As we’ve written before, when employees use personal devices at work, it can create a number of tricky legal concerns for businesses. Here’s one compliance issue a recent survey says many firms are struggling with:
Writing a BYOD policy that offers enough privacy protect to comply with the law.
There are many laws that govern how certain types of data must be handled. For example, the Health Insurance Portability and Accountability Act (HIPAA) protects health-related information.
On top of those laws, customers can also try to sue an organization if their personal data is compromised and then misused — for example, to commit identity theft. And there’s also a risk that employees might claim their privacy is violated if using a personal device at work gives their employer access to too much personal information.
Furthermore, there are also laws that require companies to have access to and store certain information. The Dodd-Frank Act, for example, requires some financial companies to retrieve and review employee communication records. And electronic discovery rules require companies to hang on to all relevant electronic evidence if they’re going to be involved in a court battle.
It’s important that policies take those risks into account so the company can avoid a potential legal mess in the future. But unfortunately, a lot of BYOD policies don’t offer enough protection, according to a recent survey conducted by TEKsystems.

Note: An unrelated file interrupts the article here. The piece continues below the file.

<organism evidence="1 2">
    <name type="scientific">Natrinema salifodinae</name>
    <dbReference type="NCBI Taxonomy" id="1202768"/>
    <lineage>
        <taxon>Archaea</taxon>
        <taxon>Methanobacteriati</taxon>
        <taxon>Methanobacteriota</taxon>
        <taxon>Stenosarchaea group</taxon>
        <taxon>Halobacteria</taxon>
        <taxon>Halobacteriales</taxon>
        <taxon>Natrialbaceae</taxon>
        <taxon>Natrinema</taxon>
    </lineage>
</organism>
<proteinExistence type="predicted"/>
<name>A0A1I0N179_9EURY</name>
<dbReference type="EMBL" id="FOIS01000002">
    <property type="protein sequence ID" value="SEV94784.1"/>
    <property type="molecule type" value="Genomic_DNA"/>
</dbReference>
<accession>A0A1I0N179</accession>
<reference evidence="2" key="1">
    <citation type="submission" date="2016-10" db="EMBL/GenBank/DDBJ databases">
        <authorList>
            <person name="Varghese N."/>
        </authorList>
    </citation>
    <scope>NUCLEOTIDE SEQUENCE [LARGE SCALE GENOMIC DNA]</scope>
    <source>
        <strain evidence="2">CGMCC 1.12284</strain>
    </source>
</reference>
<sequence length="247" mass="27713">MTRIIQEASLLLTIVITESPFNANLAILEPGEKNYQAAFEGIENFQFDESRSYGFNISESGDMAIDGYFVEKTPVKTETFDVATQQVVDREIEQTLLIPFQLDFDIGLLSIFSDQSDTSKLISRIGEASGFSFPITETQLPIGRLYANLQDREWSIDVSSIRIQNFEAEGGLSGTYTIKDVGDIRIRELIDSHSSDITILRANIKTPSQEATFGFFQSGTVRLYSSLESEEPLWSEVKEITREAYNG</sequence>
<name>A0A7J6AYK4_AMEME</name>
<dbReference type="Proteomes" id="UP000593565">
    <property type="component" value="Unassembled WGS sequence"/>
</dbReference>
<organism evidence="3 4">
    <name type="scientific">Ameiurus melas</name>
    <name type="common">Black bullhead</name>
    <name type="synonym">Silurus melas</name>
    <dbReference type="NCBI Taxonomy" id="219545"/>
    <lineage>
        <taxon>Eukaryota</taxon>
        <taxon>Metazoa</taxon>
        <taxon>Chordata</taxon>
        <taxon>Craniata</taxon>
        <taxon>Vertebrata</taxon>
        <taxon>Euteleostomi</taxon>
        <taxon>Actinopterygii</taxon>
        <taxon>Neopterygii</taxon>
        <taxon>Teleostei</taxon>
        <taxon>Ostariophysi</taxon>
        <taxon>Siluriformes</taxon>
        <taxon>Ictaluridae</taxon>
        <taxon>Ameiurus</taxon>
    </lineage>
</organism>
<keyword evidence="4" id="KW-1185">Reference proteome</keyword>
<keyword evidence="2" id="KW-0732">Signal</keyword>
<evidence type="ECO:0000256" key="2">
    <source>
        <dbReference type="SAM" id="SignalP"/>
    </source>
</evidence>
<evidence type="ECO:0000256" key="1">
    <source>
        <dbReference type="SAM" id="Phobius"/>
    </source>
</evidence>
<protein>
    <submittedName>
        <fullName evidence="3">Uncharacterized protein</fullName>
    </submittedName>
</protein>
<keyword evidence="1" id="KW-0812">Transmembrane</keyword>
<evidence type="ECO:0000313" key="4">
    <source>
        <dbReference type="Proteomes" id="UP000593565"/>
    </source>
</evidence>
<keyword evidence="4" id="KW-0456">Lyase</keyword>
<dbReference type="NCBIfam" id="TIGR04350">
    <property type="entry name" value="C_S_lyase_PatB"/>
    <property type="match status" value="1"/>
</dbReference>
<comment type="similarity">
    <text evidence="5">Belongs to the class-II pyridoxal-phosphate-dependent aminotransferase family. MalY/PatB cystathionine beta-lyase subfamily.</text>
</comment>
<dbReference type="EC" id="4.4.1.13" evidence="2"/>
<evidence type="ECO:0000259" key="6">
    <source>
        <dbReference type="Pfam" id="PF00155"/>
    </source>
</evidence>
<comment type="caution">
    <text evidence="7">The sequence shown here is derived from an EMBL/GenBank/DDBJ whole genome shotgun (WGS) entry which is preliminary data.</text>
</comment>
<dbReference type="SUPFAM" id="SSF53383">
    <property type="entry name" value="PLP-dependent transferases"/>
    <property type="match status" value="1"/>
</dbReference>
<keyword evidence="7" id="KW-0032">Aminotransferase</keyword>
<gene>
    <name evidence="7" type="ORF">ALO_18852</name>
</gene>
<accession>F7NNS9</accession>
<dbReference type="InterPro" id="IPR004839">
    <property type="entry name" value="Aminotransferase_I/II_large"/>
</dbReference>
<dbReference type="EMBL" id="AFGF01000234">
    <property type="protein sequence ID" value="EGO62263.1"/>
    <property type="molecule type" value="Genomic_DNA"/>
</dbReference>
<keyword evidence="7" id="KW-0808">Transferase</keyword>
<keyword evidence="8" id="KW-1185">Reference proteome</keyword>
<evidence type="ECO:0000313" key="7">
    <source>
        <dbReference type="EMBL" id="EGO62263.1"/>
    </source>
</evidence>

More policy control needed
Among the 1,500 IT leaders surveyed, 35% aren’t confident their organization’s BYOD policies can comply with those rules and regulations. In addition, 25% of the 2,000 IT staff members said the same thing.
Overall, a lot IT pros are worried that BYOD might expose their company’s data. Half of the survey respondents believe that at least 25% of the company’s information is at risk.
The problem, according to TEKsystems is that in many cases, organizations are trying to respond quickly to employee demands for BYOD programs. The end result is often that the company starts allowing people to work on personal devices before giving IT and other departments a chance to think of ways to contain all of the possible risks.
Experts recommend taking a step back and being sure the organization is ready for BYOD. For help, see our BYOD policy template.